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dance recital viewing backstage

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artydance recital viewing backstage
by on Jun 14, 2005 at 9:45:42 pm

here's a query

recently i've been asked by quite a few dance recitals if they can get a monitor in the back for the dancers backstage and stage mom's

what's the best way to do this ?

if at all...

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MatteRe: dance recital viewing backstage
by on Jun 15, 2005 at 12:00:02 pm

[arty] "what's the best way to do this ?"

The BEST way is to run a coax cable from your video out to a video input on a monitor backstage.
(Do not send any audio, let the audio operator for the event do this if they want it.)

The cable-run will be long, difficult to keep folks from tripping over and will cost a bit of money, but it WILL be reliable.
There are wireless transmitters that can be used for this purpose, but it has been my experience (and I have a LOT of experience) that the wireless method will simply NOT be reliable.
(If this is just a "convenience" for the backstage folks, you might be able to go wireless and the real probability of constant static and video break-up won't be a big deal.)

OTOH, I can tell you something that is a real secret, so don't let anyone else know.
(Anyone else but Arty reading this... just STOP and move along... nothing to see here, people.)

Standard MICROPHONE cables will work very well for connecting rather long runs of standard VIDEO signals from cameras to monitors (especially just for viewing backstage).

So if there are long mic cables available in the theater (and if you can get the audio operator to lend some to you) you can get some RCA plug-to-XLR plug adapters for each end of the mic cable (if, like usual, your camera has an RCA output and the monitor has an RCA input), and run MIC cable from your video position to the backstage monitor.
This will even be easier if there happens to be an unused BUILT-IN mic line from near your position in the house (or booth) to backstage (there are usually LOTS of unused mic lines available in theaters.)
Again, if you can make "close personal friends" with the audio person, you can make your life a bit easier.

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Mark SuszkoRe: dance recital viewing backstage
by on Jun 15, 2005 at 3:11:05 pm

It depends on what they want this for: just to give an overall sense of what's happening there for stage managing purposes, or do they want to get a true audience experience back in the "green room"? For the latter, nothing will do except a coax feed from the live switcher output.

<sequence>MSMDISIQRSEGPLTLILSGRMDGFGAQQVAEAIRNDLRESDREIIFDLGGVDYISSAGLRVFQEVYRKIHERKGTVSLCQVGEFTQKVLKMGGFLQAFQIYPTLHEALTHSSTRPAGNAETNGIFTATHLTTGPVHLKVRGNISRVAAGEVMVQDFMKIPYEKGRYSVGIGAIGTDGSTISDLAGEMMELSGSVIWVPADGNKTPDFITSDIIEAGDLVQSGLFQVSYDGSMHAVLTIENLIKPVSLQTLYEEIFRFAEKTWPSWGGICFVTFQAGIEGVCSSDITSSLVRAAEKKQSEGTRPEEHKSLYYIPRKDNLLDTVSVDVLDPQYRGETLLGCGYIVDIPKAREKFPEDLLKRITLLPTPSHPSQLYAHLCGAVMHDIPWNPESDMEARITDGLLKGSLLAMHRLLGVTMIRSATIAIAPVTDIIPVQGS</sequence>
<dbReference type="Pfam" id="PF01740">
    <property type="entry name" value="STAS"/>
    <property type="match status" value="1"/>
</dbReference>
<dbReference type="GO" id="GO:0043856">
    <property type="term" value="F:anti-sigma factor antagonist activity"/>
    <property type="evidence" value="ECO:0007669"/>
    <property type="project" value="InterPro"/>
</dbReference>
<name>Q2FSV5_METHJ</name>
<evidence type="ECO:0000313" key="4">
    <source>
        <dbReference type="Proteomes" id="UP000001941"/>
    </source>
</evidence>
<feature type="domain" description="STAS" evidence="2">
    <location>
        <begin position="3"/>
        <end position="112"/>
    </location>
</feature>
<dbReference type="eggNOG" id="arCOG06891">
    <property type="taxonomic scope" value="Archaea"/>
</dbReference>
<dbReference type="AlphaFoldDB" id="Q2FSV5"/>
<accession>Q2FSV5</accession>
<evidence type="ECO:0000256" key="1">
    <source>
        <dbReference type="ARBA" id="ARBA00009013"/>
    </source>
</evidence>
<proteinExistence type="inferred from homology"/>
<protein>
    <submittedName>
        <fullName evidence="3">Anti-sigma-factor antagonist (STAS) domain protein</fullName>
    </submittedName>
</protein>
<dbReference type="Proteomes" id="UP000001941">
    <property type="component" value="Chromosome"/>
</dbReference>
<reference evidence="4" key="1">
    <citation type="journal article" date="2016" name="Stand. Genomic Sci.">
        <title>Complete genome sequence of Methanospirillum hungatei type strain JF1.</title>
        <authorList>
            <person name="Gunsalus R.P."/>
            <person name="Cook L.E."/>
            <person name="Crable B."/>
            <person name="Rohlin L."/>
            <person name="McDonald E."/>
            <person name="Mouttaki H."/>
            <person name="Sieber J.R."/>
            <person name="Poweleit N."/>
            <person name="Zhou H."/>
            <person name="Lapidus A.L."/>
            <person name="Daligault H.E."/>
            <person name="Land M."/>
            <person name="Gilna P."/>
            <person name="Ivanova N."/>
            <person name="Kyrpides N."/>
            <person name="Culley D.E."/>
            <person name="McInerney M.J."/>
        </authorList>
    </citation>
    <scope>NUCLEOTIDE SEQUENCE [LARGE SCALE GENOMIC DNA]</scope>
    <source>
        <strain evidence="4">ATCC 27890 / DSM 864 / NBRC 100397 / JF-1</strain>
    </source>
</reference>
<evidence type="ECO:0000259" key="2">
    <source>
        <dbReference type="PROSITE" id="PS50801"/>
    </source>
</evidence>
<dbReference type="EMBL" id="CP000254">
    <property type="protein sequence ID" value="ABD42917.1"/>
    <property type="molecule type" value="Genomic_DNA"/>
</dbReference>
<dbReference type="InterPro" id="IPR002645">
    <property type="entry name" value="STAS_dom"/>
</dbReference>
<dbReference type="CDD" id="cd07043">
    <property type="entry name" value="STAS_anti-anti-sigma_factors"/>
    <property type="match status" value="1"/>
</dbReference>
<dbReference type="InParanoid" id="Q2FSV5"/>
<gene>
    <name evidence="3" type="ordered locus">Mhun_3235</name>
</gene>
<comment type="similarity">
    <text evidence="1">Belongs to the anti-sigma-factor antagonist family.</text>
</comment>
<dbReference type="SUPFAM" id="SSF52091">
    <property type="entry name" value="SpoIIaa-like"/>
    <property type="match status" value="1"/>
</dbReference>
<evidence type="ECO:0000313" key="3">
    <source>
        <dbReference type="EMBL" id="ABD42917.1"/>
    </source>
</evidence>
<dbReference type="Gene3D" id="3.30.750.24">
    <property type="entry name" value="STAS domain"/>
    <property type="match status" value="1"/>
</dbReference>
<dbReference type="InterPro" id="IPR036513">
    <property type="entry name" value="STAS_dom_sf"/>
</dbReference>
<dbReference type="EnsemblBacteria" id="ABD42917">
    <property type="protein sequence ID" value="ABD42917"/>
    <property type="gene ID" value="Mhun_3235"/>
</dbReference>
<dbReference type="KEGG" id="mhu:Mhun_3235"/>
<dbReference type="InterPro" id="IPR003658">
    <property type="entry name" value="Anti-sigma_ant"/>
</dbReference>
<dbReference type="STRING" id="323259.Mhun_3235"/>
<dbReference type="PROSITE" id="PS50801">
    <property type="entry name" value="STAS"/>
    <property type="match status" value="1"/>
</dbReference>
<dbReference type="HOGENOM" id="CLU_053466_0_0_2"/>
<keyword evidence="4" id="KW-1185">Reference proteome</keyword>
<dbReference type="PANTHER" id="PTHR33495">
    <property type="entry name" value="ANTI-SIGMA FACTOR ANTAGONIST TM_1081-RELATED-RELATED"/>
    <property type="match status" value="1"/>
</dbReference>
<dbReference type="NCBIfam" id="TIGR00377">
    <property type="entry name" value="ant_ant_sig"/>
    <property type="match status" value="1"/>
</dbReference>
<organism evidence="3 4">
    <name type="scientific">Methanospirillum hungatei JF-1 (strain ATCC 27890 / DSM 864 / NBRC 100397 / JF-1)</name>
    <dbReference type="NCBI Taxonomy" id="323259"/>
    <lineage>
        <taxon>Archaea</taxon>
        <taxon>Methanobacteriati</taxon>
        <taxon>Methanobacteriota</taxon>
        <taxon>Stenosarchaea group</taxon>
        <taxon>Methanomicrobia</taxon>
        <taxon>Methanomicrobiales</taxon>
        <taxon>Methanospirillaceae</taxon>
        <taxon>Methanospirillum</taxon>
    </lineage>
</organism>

Good coax, the kind that minimizes losses over long distances, is expensive. Well, it is to ME. There are little breakout boxes available that let you run video over a spool of twisted-pair telephone wire. This can be cheaper than good coax over the same distance, and the wire is often easier to run. For a non-critical use like this, it's what I'd suggest if a wireless solution is not possible.

You can find wireless video transmitters for rent at the larger broadcast rental outfits, or you can go with amateur stuff like Supercircuits sells. This is a handy system if you want to run multiple monitors, just give each one a good directional antenna.

If you wanted to be super hi-tech, you could feed a stream via wi-fi from a laptop near the cameras to a laptop backstage, then mirror the laptop's output via it's video-out to a larger TV monitor. This would only be *near* real-time, it would be out of synch with the stage sound, and the frame rate would likely be stuttery.

Another way to go would be a dedicated camcorder or cheap security type camera on a wide shot, locked down, mounted up in the lighting grid, with a simple composite coax running to backstage. Again, Supercircuits or something of that ilk would be a cost-effective source, if all you're wanting is a general sense of the stage action.

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artyRe: dance recital viewing backstage
by on Jun 15, 2005 at 8:02:57 pm

thanks !

it doesn't have to be great jsut so the folks back stage can see what's going on...
thanks for the advice

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Doug GrahamRe: dance recital viewing backstage
by on Jun 17, 2005 at 6:42:56 pm

If you have one of those RF modulators that takes the audio and video signal out of your camcorder and sends it as an RF composite TV/audio signal, you can include both the video and audio, and display it on just about any television set.

Most consumer cameras come with an RF modulator, but not many pro cameras do.

Doug Graham

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